N1-P2: Neural markers of temporal expectation and response discrimination in interval timing

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VOLUME 79 , ISSUE 2 (June 2019) > List of articles

N1-P2: Neural markers of temporal expectation and response discrimination in interval timing

Halil Duzcu * / Tolga Esat Özkurt / Igor Mapelli / Annette Hohenberger

Keywords : temporal expectation, interval timing, N1, P2, response discrimination, attention

Citation Information : Acta Neurobiologiae Experimentalis. Volume 79, Issue 2, Pages 193-204, DOI: https://doi.org/10.21307/ane-2019-017

License : (OPEN-ACCESS)

Published Online: 12-August-2019

ARTICLE

ABSTRACT

Humans use temporal regularities in their daily life to act in accordance with future events in the most efficient way. To achieve this, humans build temporal expectations and determine a template action that is in line with those expectations. In this temporal trisection study, we aimed to study the neurophysiological counterparts of temporal expectation and response discrimination. We investigated amplitude variations of early event-related potentials (ERPs) while manipulating time intervals. We measured temporal expectation-related attenuation of neural activity and response discrimination processes in N1 and P2 ERP components. Results showed that the amplitude of the N1 component was attenuated for the predicted task-relevant temporal location of a response decision. The P2 amplitude, in contrast, was enhanced for a discriminated response in comparison to a template response. The present study supports a link between the different functional associations of the N1 and P2 components within the requirements of a timing task. N1-related amplitude modulation can determine a change in expectation level during timing. The amplitude regulation of the P2 component, in contrast, explains temporal discrimination in both expected and unexpected temporal locations. In addition to expectation-related modulation, our results suggest an additional regulation of the N1 amplitude that is linked to attention. The effect was observed in instances that included a prediction error of a task-relevant temporal location for a response decision. In conclusion, our study contributes to the growing neurocognitive literature on interval timing by capturing different aspects of a timing task; namely, N1-related expectation and P2-related response discrimination processes.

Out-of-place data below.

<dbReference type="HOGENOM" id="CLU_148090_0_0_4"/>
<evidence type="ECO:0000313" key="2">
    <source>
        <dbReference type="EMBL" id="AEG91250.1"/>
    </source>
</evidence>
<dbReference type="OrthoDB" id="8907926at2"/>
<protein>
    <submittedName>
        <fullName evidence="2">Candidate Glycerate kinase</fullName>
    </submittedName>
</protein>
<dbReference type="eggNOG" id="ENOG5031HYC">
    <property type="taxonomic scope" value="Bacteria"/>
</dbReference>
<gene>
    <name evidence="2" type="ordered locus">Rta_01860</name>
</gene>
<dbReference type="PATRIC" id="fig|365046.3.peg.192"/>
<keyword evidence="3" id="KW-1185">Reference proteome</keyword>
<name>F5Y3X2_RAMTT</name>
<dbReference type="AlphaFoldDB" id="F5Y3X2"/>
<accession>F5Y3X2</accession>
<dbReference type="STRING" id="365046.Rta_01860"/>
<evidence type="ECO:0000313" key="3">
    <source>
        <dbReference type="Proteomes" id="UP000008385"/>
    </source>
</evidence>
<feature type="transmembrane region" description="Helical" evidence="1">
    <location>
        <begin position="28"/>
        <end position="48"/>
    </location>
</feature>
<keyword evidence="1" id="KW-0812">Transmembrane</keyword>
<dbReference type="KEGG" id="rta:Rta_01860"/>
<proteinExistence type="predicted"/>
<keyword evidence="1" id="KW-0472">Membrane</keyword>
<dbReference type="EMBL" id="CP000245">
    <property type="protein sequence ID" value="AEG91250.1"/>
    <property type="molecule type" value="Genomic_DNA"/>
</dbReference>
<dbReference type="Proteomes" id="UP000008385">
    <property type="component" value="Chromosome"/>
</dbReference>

Graphical ABSTRACT

INTRODUCTION

Our timing ability enables us to capture temporal regularities that produce actions that are in accordance with our expectations about future events. For example, a tennis player builds temporal expectancies regarding the arrival of the ball in a tennis match. If the opponent generally sends the ball to the service line area, the tennis player’s accuracy for hitting the ball would depend on a quick selection of the most suitable motor response among many the available options. In other words, a template response would be beneficial for better performance. However, occasional slice hits of the opponent targeting the area close to the net would violate temporal expectations. In this case, the necessary motor response would be different than the template response, thus requiring an additional process for an accurate action. Although this is an oversimplification of a rather complex game such as tennis, this example captures the basic relationship between temporal expectation and behavioral response requirements.

Timing ability includes a response discrimination dimension in addition to an expectation dimension, and the latter is linked to the temporal detection of task-relevant issues within a given task. The relevant temporal range of these processes is called ‘interval timing’, which can range from seconds to minutes to hours. Important cognitive processes take place in this timeframe, such as learning and memory, decision making, and conscious time perception (Buhusi and Meck, 2005). In this respect, interval timing provides a suitable framework to study expectation and response discrimination processes together in a common context. In addition to behavioral measures, electrophysiological measures have proven useful in studying cognitive processes (Nobre et al., 2007; Ng et al., 2011; Chennu et al., 2013; Getzmann et al., 2017). In this sense, event related potentials (ERPs) allow us to investigate the neurophysiological markers of sensory and cognitive events that occur during interval timing. ERPs at the offset of an interval can provide information about expectation-related and discrimination-related processes, even prior to the execution of a behavioral response. In this study, we investigated early ERPs, namely N1 and P2 components, to study the combined effects of temporal expectation and response discrimination in an interval timing task.